Sharing from Mr. Raymond Cheung: Walking Together along the Journey of Learning
Siblings Raegan and Ariel have been taking lessons at Pathways for a number of years. Apart from the attention and guidance from teachers, the comprehensive care from their parents has also proven indispensable.
Mr. Raymond Cheung, father of Raegan and Ariel, is a pediatric physiotherapist. When Raegan was in Primary 1, Mr. Cheung noticed that Raegan had difficulty recognizing and writing words, and would often skip words or jump lines when reading. During that time, Mr. Cheung learnt about Pathways. He decided to send Raegan for an assessment, and was informed that Raegan was diagnosed as having dyslexia. After that, Mr. Cheung signed Raegan up at Pathways to receive intervention support for both Chinese and English literacy, and from there Raegan was able to find his direction in learning.
With this experience, Mr. Cheung learnt more about dyslexia, and realized that the condition could run in the family. Therefore he paid special attention to their younger daughter Ariel’s learning. Ariel performed well in Primary 1, and was even chosen to be class monitor. However, she showed difficulties in learning later on, often forgetting how to write words, misreading them, or writing mirrored characters. At that time, Ariel’s parents still hoped that it was simply due to carelessness. However, the situation got worse when Ariel was in Primary 2.
Early Assessment Allows Prompt Treatment
“Ariel was assessed when she was in Primary 2, and she was diagnosed as being borderline dyslexic,” said Mr. Cheung. “The assessing psychologist mentioned that if a child only barely passes the assessment in Primary 1 or 2, and therefore not given any further training, they will certainly fail further assessments in upper grades.”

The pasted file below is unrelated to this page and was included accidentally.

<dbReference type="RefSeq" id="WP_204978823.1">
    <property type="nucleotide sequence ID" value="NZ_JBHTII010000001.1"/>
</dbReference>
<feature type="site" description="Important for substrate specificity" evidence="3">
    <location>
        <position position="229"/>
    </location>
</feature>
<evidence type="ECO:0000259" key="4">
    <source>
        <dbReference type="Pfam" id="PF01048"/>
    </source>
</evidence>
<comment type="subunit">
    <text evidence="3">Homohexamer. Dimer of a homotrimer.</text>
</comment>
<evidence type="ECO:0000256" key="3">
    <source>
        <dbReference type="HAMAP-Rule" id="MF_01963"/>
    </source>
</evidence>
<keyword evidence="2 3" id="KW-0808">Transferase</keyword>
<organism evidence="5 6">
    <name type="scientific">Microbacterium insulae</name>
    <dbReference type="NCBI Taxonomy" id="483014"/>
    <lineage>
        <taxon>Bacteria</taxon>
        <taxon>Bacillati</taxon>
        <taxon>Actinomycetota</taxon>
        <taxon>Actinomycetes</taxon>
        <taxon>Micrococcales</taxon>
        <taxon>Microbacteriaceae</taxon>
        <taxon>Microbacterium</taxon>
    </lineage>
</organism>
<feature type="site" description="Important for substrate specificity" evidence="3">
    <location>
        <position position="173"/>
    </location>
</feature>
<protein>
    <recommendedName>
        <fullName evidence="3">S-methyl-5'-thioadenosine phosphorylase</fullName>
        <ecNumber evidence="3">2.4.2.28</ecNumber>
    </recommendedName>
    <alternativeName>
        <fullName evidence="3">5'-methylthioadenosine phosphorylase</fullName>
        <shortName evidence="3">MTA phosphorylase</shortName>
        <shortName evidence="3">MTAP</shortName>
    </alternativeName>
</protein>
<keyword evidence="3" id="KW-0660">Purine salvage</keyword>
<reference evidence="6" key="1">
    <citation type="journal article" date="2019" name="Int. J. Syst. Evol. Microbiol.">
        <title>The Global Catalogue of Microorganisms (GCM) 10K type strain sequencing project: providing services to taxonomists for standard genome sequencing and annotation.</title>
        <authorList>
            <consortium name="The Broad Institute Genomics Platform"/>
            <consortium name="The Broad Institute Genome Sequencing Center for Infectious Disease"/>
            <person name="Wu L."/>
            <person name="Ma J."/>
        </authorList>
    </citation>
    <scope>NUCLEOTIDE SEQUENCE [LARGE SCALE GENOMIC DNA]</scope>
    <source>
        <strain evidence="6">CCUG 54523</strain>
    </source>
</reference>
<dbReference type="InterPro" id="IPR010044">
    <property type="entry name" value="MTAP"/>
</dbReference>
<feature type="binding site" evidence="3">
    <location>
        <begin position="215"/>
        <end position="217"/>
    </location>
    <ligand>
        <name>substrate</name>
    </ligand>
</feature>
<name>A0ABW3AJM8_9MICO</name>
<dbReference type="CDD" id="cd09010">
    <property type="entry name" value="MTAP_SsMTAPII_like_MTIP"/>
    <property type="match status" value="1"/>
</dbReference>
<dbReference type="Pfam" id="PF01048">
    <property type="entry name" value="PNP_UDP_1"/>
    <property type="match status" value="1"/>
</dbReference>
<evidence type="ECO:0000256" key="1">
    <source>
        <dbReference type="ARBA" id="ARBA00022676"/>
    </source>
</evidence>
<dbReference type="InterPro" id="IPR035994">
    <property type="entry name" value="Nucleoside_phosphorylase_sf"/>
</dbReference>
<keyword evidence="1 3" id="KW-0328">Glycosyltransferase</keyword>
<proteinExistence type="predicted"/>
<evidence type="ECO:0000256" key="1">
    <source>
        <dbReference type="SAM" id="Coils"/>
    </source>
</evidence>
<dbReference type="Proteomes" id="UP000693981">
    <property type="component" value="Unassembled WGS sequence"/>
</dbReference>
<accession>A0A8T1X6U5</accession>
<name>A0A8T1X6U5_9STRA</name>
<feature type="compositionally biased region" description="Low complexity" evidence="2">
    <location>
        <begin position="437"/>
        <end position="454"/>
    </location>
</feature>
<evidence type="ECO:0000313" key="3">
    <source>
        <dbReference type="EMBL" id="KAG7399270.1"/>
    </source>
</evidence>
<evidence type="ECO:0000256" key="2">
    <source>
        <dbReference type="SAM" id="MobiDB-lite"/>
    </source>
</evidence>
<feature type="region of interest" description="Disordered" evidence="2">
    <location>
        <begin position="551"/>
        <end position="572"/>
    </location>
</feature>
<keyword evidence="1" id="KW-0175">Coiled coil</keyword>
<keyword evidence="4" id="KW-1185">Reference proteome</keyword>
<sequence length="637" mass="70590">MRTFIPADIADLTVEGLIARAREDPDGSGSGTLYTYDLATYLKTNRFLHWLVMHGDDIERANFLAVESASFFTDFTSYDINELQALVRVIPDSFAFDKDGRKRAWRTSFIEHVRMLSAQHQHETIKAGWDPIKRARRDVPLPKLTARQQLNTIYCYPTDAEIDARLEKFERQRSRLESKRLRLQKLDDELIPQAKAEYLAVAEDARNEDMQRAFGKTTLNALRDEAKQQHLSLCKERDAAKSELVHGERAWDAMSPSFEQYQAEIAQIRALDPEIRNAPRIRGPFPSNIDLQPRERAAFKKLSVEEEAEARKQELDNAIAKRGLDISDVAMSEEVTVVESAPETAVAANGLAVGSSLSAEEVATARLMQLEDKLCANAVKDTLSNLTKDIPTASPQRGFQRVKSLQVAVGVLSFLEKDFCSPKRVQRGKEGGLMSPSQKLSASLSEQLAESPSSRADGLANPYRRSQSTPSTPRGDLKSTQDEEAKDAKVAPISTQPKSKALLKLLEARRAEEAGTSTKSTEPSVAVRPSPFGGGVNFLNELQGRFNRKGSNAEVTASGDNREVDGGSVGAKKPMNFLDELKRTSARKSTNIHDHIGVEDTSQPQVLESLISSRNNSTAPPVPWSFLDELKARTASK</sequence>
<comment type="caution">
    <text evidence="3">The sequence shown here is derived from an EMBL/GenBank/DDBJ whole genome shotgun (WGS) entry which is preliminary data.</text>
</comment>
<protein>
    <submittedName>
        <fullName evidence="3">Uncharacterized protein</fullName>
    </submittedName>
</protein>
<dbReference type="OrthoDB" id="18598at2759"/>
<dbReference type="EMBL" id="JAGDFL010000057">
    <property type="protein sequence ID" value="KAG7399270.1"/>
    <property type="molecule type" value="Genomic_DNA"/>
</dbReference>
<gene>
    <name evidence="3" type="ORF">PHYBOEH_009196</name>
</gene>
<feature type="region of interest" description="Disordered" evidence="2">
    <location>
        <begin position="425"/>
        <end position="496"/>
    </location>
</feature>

Therefore, arrangements were made for Ariel also to have intervention support at Pathways. The teacher taught her phonograms and pictograms, improving her ability in word recognition. She stopped pronouncing characters by their radicals; 「峽 」 was no longer read as 「山 」, and 「故 」 was no longer read as「古 」.
Mr. Cheung expressed that he and his wife were glad to have arranged for an early assessment for Ariel, and to have dealt with it as soon as they knew of her condition. By now, they understand the learning needs of both their children, and therefore the family will always reserve more time for exam preparations. During summer holidays, they will encourage Raegan and Ariel to read passages for comprehension, yet without completing the written exercises; the children will also read short English storybooks, write diaries, etc. The purpose is for them to accumulate knowledge little bit by bit over time – not for getting better grades in exams, but to make it easier for them to learn in the future.
Learning is a Long-Distance Running Race
Apart from being the way to acquire knowledge, Mr. Cheung also instilled the importance of learning to his children from a young age, preparing them mentally for their growth. Most children with dyslexia do not like words, and it is difficult for them to attend class in mainstream schools. However, Mr. Cheung compares this learning process to a long-distance running race. He wants to equip his children with the mindset to win the race. With this mindset, they can then think of how to actively prepare for the goal.
“It is important that the children themselves have the willingness to compete, otherwise all the training will just be forced upon them, and it will be a lose-lose situation where both the parents and the children will be unhappy about,” said Mr. Cheung.
In the eyes of Mr. and Mrs. Cheung, Raegan and Ariel are not under-performers in exams. As long as their children try their best in preparation, and they do better than they did before, that will be fine. Being parents, they will always have their children’s back, and accompany them along this journey of learning!